When the device of FIG. 2 is removed from the body cavity after having remained therein for a time sufficient to collect a fluid such as blood, the outermost body 32 can be separated at the plane 36 from the next inner body 30, and the fluid in the cells of the outermost sponge body 32 can be squeezed out of the latter and tested. In the same way the next inner body 30 can be separated at plane 34 to be removed from the innermost sponge body 28 and then the fluid retained by the cells of the body 30 can be squeezed out of the latter and tested. Finally the clearest fluid retained by the body 28 can be squeezed out of the latter and tested. In this case also it is possible to impregnate a body such as the bodies 28 or 30 with any one of the additives referred to above in connection with FIG. 1. Thus in the case of FIG. 2 it is the sponge bodies which form the passage means and receiving means with each outer sponge body forming a passage means providing a given degree of restriction of flow of fluid to the next inner sponge body which forms a receiving means. Thus the body 30 will form a receiving means with respect to the body 32 and a passage means with respect to the body 28. Of course the innermost body 28 functions only as a receiving means.
It is also possible to provide a method and device as illustrated in FIG. 3. Thus, FIG. 3 illustrates a portion 40 of a tampon made of cotton wadding or the like. This tampon is of the type which is introduced into the vagina during the menstrual period. The elongated tampon 40 has an end surface 42 where a plurality of capillary tubes 44 have open ends. When the tampon 40 is introduced into the vagina the end surface 42 is introduced first so that the blood will be received at the exposed open ends of the several capillary tubes 44 which are illustrated in FIG. 3. These capillary tubes 44 respectively communicate with hollow receptacles 46, and it will be seen that the capillary tubes 44 and the receptacles 46 communicating therewith are embedded in the tampon 40 in such a way that only the open ends of the tubes 44 distant from the receptacles 46 are exposed to receive blood. It will be seen from FIG. 3 various capillary tubes 44 have different diameters so that in this way they provide passages having different degrees of restriction of flow to the several receptacles 46. Thus, the tube 44 shown at the left in FIG. 3 has the smallest diameter and provides the smallest restriction so that the clearest fluid will be received in the left receptacle 46. The graduated tubes 44 of different diameters will provide different degrees of restriction to the flow of fluid so that in this way the different receptacles 46 will have different characteristics with different materials being included. For example, the largest tube 44 may permit certain small solid particles to be incorporated into the fluid received in the receptacle 46 which communicates therewith.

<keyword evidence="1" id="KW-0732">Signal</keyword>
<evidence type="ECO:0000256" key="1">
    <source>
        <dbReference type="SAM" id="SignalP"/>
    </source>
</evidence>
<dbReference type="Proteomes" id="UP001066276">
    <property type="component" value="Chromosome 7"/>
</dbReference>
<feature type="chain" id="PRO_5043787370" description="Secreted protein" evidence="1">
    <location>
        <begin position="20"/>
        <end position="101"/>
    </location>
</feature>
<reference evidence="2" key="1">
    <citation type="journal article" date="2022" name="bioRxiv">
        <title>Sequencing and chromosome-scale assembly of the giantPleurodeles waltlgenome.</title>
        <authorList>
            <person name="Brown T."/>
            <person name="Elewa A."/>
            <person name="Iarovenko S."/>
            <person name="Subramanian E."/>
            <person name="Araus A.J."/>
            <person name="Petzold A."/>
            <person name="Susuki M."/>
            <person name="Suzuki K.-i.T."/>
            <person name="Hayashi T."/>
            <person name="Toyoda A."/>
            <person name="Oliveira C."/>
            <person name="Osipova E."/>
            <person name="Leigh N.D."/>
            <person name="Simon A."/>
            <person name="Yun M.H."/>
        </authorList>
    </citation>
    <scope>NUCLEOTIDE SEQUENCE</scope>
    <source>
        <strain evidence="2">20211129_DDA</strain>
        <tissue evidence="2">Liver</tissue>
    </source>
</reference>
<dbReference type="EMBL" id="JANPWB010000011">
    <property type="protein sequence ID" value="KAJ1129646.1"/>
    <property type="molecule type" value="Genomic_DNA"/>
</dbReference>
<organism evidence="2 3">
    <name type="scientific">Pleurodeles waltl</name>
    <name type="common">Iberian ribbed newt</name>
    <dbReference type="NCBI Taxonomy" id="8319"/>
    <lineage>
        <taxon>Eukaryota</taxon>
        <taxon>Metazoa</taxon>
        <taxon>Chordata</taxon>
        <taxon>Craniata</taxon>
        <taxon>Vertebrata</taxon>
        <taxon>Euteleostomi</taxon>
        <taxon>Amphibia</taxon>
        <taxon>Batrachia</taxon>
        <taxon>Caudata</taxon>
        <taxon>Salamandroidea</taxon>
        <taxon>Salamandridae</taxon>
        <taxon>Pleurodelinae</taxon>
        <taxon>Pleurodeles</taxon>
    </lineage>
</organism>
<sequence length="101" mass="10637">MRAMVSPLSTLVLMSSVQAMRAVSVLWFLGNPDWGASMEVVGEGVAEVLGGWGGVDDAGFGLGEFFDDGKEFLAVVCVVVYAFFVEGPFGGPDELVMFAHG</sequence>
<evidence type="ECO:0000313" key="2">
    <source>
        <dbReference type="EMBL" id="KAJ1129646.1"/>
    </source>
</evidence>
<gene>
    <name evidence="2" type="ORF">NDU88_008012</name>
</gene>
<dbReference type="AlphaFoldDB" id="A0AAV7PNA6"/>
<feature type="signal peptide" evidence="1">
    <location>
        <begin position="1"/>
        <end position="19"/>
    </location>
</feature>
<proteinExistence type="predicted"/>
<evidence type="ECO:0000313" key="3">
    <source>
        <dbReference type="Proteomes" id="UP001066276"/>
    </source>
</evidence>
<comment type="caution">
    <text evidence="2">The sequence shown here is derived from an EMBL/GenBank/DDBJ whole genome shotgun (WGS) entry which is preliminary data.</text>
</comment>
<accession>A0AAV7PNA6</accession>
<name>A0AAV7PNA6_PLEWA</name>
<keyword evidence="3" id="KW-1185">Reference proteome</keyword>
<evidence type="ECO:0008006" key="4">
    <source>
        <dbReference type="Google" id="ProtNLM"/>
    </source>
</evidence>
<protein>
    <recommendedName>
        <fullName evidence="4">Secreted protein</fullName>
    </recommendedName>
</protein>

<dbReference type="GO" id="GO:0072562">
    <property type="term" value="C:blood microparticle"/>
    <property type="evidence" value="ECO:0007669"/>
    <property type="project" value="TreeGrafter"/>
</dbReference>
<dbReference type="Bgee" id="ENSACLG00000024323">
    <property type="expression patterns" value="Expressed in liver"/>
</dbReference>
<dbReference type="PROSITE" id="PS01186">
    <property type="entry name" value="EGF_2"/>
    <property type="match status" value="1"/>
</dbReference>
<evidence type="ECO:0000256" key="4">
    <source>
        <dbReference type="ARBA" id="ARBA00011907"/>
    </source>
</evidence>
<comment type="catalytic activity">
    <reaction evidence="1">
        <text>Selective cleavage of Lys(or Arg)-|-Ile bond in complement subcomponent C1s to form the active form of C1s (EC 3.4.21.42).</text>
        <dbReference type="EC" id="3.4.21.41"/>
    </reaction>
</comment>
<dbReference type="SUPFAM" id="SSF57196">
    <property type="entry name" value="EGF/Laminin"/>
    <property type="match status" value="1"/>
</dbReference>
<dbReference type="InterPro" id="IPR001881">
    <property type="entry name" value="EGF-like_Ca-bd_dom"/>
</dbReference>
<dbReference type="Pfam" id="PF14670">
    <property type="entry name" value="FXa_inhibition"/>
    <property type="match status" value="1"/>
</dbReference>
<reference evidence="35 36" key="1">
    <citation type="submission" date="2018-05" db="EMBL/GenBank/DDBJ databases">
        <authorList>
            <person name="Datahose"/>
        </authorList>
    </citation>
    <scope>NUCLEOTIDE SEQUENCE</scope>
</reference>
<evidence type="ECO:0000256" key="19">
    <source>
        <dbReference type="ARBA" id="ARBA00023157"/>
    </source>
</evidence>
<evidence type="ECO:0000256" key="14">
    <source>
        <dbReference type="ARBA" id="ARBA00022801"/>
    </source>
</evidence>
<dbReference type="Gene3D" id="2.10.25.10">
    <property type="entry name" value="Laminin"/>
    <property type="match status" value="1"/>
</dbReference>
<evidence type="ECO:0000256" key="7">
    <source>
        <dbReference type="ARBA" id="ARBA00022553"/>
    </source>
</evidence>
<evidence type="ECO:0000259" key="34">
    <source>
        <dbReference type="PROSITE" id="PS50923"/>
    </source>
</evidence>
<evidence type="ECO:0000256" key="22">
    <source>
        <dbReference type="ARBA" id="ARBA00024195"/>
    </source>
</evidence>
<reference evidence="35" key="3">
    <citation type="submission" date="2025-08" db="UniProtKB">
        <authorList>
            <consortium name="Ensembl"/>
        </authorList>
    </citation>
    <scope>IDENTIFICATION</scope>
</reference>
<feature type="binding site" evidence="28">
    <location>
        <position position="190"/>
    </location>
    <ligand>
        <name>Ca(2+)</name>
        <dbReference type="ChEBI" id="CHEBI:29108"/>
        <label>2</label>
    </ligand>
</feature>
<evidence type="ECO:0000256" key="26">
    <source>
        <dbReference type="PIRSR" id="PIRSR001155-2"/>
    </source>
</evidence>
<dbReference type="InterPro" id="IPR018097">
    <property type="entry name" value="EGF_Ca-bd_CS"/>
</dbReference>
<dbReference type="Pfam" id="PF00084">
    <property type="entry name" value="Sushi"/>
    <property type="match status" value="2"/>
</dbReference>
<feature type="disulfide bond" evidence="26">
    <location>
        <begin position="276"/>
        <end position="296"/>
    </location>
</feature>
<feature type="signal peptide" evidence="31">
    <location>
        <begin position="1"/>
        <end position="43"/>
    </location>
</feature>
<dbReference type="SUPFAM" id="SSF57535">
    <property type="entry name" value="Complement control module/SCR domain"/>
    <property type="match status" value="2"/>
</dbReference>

As is apparent from FIG. 4, each receptacle 46 and the capillary tube 44 communicating therewith may be made in one piece of a suitable plastic, for example, and each capillary tube 44 is flexible so that it can be pinched over as shown at the upper part of FIG. 4 with a suitable clip, string, or the like 48 placed around the pinched capillary tube for tightly closing the latter. In this condition it is possible to retain a fluid 50 such as blood or the like which has been collected in the receptacle 46 so that the device as shown in FIG. 4 may be transported, by mail, to a suitable laboratory. It will thus be seen that the embodiments of FIGS. 3 and 4 also provide for the receiving means formed by the several receptacles 46 passage means formed by the several tubes 44 which provide a predetermined degree of restriction to the flow of fluid for controlling the characteristics of the fluid collected by receptacles 46.
Prior to embedding of the receptacles 46 and the capillary tubes 44 in the tampon, 40, as illustrated in FIG. 3, or subsequent to such embedding, it is possible to introduce into the receptacles 46, through the tubes 44, for example, any of the additives referred to above in connection with FIG. 1, or any combination of these additives, as was the case with FIG. 1 as well as with FIG. 2, so that in this way the received fluid can have predetermined characteristics when collected in each receptacle 46.
Where any of the methods and devices of the invention are to be used with blood, a blood preservative such as citric acid may be incorporated in the devices.
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|U.S. Classification||600/575, 600/582, 604/330|
|International Classification||A61F13/20, A61F5/455, A61B5/15, A61B10/00|
|Cooperative Classification||A61F13/2051, Y10S604/904, A61F5/4553, A61B10/0045, A61B5/150213, A61B5/150045, A61B5/150099|
|European Classification||A61F13/20C, A61B5/15B4B10, A61B5/15B2G, A61B5/15B8B, A61B10/00L, A61F5/455B, A61B5/14B|